MicrosoftMountain View, Calif.-based XDegrees last Tuesday. Terms of the deal were not disclosed, and the company said little about any plans for XDegrees' technology, except that it has "natural synergies with Microsoft's focus on storage," according to a press release.
Analysts point to a key role that XDegrees could play in several of Microsoft's upcoming products as part of its .Net software plan--specifically, in a new version of Windows, code-named Longhorn. One of the primaryfor the Longhorn architecture is to improve the ability of Windows and Office applications to find, access and share documents. XDegrees technology seems tailor-made for that application, said analysts.
"XDegrees' products go right to the heart of what Microsoft said it was trying to do with its .Net initiative. The acquisition is a way to get an essential technology without having to reinvent the wheel," said Laura DiDio, an analyst at research firm Yankee Group.
XDegrees software builds on a technology called XRNS, for Extensible Resource Name System, which assigns a URL-type identifier to each device and file on a network--anything from a database to a document--to allow users to easily search a network of servers, storage devices and desktop computers for specific information.
"There's definitely a master plan at work here," said Rob Batchelder, an analyst at Gartner. "It is pretty obvious that Microsoft needs to offer people collaborative environments (as part of .Net) that can integrate Web services, instant messaging, interoperable software, and the ability to locate and share data."
Thesystem includes new releases of the company's Windows operating system and server application software. It also embraces other server software, along with development tools and a framework to make programs more Internet-aware.
Microsoft declined to comment on its plans. A company representative said only that "these guys (XDegrees) are obviously smart around issues involving security and storage, and that is something (Microsoft) is looking to take advantage of."
The two companies removed product descriptions and specifications from the XDegrees Web site shortly after announcing the acquisition last week.
On the Internet, beyond the corporate network, technology that lets people search for and share files--as popularized by music search service Napster--is commonly known as peer-to-peer (P2P), and its main emphasis is on ease of use. "Microsoft is acquiring the basic technology fabric for how information will be organized in the future using P2P methodology," said Batchelder.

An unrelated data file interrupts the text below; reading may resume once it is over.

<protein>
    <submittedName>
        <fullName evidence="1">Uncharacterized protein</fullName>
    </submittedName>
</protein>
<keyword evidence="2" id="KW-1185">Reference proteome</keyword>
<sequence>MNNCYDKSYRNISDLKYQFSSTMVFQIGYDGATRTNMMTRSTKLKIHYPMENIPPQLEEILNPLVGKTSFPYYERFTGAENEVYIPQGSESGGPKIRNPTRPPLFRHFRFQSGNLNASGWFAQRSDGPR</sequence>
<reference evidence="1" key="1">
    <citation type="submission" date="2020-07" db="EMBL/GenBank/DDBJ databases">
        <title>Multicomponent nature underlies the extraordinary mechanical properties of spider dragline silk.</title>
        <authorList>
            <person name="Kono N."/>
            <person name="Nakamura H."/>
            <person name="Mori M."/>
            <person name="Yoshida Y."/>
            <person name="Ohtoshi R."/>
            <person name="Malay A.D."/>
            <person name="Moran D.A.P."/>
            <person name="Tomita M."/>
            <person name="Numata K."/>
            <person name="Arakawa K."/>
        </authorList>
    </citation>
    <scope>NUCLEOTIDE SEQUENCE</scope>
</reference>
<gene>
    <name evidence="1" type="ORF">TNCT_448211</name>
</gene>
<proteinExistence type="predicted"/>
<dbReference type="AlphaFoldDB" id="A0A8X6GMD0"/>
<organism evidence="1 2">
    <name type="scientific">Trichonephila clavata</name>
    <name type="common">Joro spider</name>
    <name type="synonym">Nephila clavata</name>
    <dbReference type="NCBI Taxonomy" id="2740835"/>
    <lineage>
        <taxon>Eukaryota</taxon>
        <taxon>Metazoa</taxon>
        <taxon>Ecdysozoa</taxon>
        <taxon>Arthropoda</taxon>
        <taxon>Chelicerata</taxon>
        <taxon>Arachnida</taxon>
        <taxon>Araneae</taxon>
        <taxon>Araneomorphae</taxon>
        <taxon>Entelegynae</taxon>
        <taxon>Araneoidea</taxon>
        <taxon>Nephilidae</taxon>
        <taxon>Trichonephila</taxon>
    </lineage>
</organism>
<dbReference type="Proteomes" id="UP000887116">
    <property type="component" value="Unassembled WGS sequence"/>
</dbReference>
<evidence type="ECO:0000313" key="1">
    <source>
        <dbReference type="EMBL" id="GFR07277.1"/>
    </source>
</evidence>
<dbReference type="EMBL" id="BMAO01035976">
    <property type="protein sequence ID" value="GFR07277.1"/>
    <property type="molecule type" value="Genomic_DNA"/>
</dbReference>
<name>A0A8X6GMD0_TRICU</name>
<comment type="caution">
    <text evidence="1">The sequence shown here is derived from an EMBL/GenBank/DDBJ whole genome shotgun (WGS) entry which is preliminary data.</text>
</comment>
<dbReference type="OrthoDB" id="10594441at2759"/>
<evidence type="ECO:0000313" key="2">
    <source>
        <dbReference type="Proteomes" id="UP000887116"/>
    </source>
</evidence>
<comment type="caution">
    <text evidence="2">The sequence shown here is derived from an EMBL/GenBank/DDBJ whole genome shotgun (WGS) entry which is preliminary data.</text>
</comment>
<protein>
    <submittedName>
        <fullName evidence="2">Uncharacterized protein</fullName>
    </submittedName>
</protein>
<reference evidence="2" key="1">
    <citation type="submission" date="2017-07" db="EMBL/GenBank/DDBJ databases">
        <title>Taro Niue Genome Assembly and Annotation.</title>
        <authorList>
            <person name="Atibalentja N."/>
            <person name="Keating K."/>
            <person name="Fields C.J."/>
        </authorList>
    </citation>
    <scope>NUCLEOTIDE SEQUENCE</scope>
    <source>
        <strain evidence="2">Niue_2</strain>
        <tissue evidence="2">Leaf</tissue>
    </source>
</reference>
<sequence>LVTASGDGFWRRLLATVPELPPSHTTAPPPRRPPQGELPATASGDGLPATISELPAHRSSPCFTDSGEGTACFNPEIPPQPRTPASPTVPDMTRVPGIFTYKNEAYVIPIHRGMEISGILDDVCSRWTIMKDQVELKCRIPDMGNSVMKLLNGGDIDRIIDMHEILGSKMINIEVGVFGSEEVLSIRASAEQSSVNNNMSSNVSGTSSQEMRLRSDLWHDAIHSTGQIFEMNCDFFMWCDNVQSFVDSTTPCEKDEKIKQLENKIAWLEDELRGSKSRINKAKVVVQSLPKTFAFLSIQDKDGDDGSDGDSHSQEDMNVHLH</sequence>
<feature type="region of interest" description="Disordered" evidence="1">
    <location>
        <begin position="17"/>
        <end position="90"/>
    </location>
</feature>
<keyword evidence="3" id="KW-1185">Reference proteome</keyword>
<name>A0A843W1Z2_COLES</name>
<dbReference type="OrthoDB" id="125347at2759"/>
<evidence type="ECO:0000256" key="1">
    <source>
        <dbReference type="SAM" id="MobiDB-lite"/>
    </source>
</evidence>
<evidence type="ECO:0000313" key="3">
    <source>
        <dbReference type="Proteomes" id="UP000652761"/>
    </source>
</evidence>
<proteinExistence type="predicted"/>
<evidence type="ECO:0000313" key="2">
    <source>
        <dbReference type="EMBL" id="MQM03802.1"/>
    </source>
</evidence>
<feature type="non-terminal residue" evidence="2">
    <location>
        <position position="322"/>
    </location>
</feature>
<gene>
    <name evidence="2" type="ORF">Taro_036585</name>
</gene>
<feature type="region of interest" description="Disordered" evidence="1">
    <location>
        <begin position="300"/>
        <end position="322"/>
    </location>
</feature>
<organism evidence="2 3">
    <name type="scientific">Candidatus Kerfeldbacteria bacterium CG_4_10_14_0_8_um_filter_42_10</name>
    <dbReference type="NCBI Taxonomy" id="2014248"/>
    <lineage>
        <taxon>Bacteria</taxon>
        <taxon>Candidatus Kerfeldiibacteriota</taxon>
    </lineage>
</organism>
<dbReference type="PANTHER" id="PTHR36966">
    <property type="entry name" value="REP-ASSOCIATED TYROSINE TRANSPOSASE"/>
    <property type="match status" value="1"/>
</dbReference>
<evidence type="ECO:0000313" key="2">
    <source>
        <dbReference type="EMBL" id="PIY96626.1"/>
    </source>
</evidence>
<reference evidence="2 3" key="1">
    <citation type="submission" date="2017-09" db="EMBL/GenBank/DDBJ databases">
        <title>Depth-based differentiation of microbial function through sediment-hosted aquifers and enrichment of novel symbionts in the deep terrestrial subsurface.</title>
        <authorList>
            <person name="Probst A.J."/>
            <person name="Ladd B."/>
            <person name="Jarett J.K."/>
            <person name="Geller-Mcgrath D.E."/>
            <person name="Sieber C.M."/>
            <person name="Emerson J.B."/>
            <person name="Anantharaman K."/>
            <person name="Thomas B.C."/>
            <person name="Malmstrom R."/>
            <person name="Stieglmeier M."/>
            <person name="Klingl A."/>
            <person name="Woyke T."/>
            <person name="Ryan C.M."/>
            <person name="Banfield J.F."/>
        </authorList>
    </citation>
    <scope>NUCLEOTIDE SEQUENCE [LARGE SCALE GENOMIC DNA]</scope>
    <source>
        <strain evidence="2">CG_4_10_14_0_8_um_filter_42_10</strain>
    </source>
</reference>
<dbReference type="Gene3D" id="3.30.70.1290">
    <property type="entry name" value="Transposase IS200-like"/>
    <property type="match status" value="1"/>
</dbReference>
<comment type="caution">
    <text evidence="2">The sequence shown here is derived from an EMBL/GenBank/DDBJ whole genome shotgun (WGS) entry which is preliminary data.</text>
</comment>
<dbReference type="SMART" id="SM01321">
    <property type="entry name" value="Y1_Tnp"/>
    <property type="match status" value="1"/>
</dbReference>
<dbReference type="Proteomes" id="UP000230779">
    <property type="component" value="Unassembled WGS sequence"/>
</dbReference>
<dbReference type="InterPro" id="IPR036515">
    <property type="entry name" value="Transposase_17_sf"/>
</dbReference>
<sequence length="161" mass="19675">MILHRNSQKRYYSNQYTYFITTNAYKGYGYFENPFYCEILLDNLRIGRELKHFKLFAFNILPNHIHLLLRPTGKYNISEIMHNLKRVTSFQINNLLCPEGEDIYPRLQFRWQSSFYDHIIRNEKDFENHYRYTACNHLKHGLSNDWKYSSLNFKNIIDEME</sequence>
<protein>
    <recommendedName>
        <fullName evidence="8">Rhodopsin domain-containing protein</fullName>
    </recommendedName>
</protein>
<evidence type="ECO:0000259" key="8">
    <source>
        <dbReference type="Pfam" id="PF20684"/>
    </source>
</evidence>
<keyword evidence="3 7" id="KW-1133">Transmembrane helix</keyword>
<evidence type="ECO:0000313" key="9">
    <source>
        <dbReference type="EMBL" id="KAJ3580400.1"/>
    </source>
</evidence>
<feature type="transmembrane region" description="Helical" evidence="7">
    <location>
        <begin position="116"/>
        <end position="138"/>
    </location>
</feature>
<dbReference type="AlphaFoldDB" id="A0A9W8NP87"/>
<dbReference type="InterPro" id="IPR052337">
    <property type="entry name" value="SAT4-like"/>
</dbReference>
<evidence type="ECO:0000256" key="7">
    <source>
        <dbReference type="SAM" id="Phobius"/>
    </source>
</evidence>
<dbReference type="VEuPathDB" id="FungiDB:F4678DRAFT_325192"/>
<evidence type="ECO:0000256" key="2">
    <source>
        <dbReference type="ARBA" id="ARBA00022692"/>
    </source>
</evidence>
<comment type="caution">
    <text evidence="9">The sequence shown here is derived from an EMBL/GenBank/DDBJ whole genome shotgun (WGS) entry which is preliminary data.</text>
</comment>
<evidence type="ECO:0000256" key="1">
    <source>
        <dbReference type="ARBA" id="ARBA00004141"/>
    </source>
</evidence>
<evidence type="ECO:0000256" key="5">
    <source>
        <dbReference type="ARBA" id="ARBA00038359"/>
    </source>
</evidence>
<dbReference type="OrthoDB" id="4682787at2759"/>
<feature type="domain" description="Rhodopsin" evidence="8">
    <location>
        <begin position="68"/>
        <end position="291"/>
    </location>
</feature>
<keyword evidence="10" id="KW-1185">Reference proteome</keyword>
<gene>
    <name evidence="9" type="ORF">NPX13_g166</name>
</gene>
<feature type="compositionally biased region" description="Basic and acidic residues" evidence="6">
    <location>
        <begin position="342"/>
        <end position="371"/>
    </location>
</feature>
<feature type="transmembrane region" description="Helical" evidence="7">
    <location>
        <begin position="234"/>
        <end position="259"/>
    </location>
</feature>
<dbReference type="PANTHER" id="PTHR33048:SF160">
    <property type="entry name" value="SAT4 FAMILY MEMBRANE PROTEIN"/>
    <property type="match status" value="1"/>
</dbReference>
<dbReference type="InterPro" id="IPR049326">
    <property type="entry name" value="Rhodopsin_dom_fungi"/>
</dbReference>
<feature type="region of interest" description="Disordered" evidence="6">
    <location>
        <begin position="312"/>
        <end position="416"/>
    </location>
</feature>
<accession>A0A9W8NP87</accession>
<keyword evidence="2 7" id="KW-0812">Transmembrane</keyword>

While security was not a primary concern for mainstream peer-to-peer software, XDegrees' technology includes security and authentication across firewalls. According to analysts, that attracted Microsoft's attention.
"XDegrees was wise in realizing that creating a virtual name space without creating a virtual security system to go along with it was a prescription for disaster because that is what enterprises care about," said Batchelder.
Microsoft already has awith Groove Networks, a company whose software helps people create peer-to-peer networks to share data or work on common projects. Analysts said that while there is overlap between Groove and Xdegrees, the latter provides more of the "guts and glue" of P2P networks. In other words, both could co-exist in Microsoft's future.
If Microsoft integrates peer-to-peer technology into its products, it would open up yet another front in the company's battle with Sun Microsystems. Last year, SunJxta (pronounced "juxta"), an effort to create a standard, open-source technology for file-swapping services. Analysts said that Jxta has attracted some attention and raised awareness of peer-to-peer for business use. But Sun would face stiff competition from Microsoft's products--especially if peer-to-peer were integrated into its core Windows operating systems and Office suite of products.
"Microsoft realizes time is of the essence" for developing its products, said DiDio.